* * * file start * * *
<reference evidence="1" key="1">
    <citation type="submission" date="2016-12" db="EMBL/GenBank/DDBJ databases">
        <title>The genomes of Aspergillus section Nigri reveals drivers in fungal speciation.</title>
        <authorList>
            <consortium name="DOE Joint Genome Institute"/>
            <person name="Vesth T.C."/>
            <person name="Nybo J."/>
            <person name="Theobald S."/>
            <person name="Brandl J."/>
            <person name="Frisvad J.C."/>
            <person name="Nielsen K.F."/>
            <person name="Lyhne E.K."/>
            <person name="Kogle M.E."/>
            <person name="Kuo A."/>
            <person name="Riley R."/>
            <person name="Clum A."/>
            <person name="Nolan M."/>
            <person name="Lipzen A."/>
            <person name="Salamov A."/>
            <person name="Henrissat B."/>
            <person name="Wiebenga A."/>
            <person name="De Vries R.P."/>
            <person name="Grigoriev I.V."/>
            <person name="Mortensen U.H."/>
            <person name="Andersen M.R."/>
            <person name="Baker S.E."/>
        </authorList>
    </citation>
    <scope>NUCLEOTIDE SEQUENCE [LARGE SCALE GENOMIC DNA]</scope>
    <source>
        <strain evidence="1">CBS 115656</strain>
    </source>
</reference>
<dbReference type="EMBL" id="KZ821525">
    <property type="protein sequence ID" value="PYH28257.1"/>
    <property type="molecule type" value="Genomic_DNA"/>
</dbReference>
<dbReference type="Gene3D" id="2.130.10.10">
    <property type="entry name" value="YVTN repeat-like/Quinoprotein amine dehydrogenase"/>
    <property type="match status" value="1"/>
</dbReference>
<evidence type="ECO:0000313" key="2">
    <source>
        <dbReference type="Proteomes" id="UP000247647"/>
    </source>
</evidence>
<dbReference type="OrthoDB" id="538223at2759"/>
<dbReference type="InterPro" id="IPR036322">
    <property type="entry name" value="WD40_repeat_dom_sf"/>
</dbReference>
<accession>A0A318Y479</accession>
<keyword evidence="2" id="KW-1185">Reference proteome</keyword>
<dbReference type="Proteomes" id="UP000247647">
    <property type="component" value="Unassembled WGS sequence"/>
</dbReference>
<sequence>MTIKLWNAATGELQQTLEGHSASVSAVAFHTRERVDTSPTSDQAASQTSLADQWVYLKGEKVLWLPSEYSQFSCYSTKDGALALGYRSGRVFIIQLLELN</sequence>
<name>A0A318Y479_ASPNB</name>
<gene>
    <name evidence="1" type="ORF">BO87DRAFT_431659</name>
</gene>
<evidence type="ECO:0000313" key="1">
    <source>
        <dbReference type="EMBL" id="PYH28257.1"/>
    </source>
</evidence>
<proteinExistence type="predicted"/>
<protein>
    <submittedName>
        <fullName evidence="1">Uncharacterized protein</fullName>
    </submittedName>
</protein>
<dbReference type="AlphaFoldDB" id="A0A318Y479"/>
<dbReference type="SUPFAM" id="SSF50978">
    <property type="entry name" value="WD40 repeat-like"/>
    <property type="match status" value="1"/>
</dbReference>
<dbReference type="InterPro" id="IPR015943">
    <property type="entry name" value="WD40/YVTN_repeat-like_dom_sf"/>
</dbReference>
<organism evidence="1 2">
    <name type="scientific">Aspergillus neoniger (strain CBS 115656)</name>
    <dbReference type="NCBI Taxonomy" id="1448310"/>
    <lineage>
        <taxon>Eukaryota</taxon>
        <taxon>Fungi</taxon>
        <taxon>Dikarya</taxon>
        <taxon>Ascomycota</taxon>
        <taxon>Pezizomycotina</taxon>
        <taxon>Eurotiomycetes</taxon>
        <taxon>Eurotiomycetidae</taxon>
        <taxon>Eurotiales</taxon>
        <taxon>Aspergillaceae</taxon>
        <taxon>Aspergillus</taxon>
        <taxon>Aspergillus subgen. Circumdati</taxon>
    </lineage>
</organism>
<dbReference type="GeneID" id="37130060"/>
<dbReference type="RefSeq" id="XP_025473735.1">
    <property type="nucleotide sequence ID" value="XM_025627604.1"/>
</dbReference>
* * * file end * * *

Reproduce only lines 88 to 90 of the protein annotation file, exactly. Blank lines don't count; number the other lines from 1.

        <taxon>Pezizomycotina</taxon>
        <taxon>Eurotiomycetes</taxon>
        <taxon>Eurotiomycetidae</taxon>